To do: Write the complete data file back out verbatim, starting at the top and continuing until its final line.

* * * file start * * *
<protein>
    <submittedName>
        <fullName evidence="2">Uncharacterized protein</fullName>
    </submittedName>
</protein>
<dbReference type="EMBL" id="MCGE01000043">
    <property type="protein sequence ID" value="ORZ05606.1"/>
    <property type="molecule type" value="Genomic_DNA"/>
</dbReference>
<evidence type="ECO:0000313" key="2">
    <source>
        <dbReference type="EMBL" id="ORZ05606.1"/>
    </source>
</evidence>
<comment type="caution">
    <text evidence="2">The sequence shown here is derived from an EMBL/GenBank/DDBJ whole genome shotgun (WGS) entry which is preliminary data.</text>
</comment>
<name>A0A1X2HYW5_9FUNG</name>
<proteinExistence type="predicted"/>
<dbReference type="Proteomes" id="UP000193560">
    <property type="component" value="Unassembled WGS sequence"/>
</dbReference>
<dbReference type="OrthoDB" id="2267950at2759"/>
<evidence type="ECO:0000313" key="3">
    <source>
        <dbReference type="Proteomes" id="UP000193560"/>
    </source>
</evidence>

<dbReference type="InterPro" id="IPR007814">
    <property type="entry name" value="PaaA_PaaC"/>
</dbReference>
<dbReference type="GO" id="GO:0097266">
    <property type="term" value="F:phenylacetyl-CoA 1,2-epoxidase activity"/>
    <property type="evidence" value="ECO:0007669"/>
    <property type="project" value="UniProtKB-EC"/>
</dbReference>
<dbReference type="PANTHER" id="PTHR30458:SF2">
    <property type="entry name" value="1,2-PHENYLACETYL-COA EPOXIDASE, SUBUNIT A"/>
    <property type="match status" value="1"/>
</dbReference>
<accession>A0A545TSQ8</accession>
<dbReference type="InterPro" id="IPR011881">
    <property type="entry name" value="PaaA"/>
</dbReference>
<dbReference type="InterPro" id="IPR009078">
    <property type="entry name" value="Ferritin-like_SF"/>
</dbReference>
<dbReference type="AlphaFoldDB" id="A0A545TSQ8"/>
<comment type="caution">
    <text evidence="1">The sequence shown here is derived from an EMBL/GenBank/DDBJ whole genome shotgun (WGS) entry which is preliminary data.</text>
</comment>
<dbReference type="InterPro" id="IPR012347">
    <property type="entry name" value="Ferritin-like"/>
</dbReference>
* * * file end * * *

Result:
<protein>
    <submittedName>
        <fullName evidence="2">Uncharacterized protein</fullName>
    </submittedName>
</protein>
<dbReference type="EMBL" id="MCGE01000043">
    <property type="protein sequence ID" value="ORZ05606.1"/>
    <property type="molecule type" value="Genomic_DNA"/>
</dbReference>
<evidence type="ECO:0000313" key="2">
    <source>
        <dbReference type="EMBL" id="ORZ05606.1"/>
    </source>
</evidence>
<comment type="caution">
    <text evidence="2">The sequence shown here is derived from an EMBL/GenBank/DDBJ whole genome shotgun (WGS) entry which is preliminary data.</text>
</comment>
<name>A0A1X2HYW5_9FUNG</name>
<proteinExistence type="predicted"/>
<dbReference type="Proteomes" id="UP000193560">
    <property type="component" value="Unassembled WGS sequence"/>
</dbReference>
<dbReference type="OrthoDB" id="2267950at2759"/>
<evidence type="ECO:0000313" key="3">
    <source>
        <dbReference type="Proteomes" id="UP000193560"/>
    </source>
</evidence>

<dbReference type="InterPro" id="IPR007814">
    <property type="entry name" value="PaaA_PaaC"/>
</dbReference>
<dbReference type="GO" id="GO:0097266">
    <property type="term" value="F:phenylacetyl-CoA 1,2-epoxidase activity"/>
    <property type="evidence" value="ECO:0007669"/>
    <property type="project" value="UniProtKB-EC"/>
</dbReference>
<dbReference type="PANTHER" id="PTHR30458:SF2">
    <property type="entry name" value="1,2-PHENYLACETYL-COA EPOXIDASE, SUBUNIT A"/>
    <property type="match status" value="1"/>
</dbReference>
<accession>A0A545TSQ8</accession>
<dbReference type="InterPro" id="IPR011881">
    <property type="entry name" value="PaaA"/>
</dbReference>
<dbReference type="InterPro" id="IPR009078">
    <property type="entry name" value="Ferritin-like_SF"/>
</dbReference>
<dbReference type="AlphaFoldDB" id="A0A545TSQ8"/>
<comment type="caution">
    <text evidence="1">The sequence shown here is derived from an EMBL/GenBank/DDBJ whole genome shotgun (WGS) entry which is preliminary data.</text>
</comment>
<dbReference type="InterPro" id="IPR012347">
    <property type="entry name" value="Ferritin-like"/>
</dbReference>